Forensic Accountant

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Forensic Accountant

An accountant who uses investigative skills to determine the accuracy of a company's financial statements in a legal dispute. The word forensic means "suitable for a court of law." Thus, forensic accountants are used in fraud investigations, breach of contract disputes, and other disagreements that require court action. Forensic accountants are often retained by one or both parties in such disputes to bolster their cases.
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Forensic accountants play a major role in discovering, measuring, and litigating major fraud cases such as WorldCom, Enron, and the Bernie Madoff Ponzi scheme.
In addition, Jarrod Baker and Brett Clapp, Senior Managing Directors in the Forensic & Litigation Consulting segment, were recognized as Thought Leaders in the Forensic Accountants and Digital Forensic Experts categories.
In civil cases, forensic accountants attempt to compile sufficient evidence of fraud and data manipulation to develop a defensible case for the recovery of damages.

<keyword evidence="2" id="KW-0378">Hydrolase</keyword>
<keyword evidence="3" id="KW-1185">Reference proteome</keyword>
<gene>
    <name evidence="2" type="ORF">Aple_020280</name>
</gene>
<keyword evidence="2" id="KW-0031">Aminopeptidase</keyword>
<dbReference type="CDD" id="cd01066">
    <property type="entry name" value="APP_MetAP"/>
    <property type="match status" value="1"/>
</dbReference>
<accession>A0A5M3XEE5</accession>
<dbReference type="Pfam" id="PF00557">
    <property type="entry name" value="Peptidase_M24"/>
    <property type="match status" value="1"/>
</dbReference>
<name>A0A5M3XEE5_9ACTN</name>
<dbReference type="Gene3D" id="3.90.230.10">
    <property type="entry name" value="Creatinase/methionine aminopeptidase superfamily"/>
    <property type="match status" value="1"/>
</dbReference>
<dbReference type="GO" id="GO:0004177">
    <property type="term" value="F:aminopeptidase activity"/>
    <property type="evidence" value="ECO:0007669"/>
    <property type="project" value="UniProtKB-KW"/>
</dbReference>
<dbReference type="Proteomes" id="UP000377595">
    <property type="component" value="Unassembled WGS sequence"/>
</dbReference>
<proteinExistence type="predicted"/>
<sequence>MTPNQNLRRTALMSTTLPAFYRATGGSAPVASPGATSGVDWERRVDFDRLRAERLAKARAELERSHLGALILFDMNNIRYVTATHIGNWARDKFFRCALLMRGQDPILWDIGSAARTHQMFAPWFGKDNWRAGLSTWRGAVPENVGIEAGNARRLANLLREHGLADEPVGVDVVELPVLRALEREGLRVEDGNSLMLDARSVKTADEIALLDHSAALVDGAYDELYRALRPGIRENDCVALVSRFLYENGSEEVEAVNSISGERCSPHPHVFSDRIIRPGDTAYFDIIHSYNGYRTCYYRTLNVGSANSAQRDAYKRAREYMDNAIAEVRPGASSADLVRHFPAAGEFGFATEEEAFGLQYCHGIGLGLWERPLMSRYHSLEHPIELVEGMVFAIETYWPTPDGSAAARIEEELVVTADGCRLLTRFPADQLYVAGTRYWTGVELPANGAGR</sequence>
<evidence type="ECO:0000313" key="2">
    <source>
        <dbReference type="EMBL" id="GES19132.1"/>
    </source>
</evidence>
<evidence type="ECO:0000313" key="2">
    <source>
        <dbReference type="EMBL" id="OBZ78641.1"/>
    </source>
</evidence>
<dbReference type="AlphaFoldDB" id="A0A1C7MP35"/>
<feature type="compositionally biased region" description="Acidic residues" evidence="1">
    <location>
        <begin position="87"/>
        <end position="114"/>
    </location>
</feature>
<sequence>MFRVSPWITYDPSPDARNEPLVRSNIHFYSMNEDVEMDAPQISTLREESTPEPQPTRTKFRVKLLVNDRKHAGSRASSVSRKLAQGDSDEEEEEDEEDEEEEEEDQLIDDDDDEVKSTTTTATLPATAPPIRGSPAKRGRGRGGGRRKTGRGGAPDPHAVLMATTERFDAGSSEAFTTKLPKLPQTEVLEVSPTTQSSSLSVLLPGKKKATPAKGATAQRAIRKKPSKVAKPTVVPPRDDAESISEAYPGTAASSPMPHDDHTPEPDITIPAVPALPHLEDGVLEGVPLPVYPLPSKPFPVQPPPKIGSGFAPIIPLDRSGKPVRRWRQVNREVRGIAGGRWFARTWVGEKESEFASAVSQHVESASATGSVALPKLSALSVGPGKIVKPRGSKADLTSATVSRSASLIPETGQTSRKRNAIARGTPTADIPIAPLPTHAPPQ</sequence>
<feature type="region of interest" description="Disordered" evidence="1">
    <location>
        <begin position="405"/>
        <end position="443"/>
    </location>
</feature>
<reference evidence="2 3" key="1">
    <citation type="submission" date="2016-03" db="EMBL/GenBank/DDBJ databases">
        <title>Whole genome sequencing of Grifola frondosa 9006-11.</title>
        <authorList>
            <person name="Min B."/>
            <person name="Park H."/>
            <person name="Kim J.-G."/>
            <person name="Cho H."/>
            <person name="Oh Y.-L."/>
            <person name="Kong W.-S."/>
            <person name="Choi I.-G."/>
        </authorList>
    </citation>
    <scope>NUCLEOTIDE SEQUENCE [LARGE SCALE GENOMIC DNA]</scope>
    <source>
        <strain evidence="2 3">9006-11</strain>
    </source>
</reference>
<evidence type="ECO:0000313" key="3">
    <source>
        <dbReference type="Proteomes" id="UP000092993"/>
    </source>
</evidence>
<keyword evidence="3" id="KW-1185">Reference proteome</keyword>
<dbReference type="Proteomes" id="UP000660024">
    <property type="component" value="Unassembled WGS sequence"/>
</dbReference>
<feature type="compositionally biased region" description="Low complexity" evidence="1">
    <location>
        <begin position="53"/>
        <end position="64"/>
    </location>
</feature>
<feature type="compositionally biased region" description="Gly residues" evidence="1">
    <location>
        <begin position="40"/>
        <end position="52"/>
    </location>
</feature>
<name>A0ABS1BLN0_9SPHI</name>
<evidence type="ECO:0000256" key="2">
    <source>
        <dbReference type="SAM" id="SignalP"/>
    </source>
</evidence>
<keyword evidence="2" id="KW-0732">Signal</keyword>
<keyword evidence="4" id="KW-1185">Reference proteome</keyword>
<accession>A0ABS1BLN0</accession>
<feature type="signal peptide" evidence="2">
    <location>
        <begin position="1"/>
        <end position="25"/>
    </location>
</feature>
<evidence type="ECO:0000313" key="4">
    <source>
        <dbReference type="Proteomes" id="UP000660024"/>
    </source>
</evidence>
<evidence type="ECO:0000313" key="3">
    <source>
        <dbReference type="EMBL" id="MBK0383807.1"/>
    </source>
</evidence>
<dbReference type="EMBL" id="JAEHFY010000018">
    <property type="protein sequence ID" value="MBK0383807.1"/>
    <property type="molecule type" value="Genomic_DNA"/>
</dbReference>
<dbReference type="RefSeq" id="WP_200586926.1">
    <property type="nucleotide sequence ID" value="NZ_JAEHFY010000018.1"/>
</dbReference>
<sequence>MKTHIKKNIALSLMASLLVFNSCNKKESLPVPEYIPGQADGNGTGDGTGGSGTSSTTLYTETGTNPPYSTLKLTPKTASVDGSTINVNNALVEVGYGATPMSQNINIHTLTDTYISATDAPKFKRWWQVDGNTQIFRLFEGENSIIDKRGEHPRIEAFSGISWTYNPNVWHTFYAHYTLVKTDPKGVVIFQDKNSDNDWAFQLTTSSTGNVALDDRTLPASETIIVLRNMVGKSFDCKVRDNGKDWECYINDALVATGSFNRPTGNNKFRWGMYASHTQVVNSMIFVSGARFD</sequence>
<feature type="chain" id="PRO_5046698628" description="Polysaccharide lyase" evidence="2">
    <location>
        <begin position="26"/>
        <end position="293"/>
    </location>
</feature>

Context is key, and forensic accountants look at each business and claim individually to identify trends and market factors that may change the outcome of the review.
Following the closure of the SFO investigation, one source suggested that while the forensic accountants had uncovered evidence of illegal activity, it wasn't enough to clear the tough evidential hurdles necessary to bring successful criminal prosecutions.
Unlike traditional accounting services, forensic accounting projects arc non-recurring engagements; therefore, forensic accountants have no "buss season.
According to a participant, forensic accountants combine their knowledge of accounting and finance with law in order to detect criminal activities such as misstating profits or tax evasion.
After a divorce settlement, Mr Thursfield's ex-wife Linda hired a forensic accountant to track down her ex-husband's alleged wealth to a Swiss bank account.
Greig Rowand, a forensic accounting partner at Scots firm Henderson Loggie, said: "The forensic accountants can turn up with solicitors at a house or business with an order from the court and go in and seize financial information.
In this age of high technology, fraud investigators can no longer be satisfied with just auditing or accounting skills, these investigators should be trained as forensic accountants and this training should include an extensive knowledge of (AIS) accounting information systems (Bressler, 2006; Manning, 2005; Ramaswamy, 2005).
The insurer's "team" may include a field adjuster, claims manager, underwriting department, in-house legal staff, and other experts such as engineers, salvors, outside legal resources, and forensic accountants.

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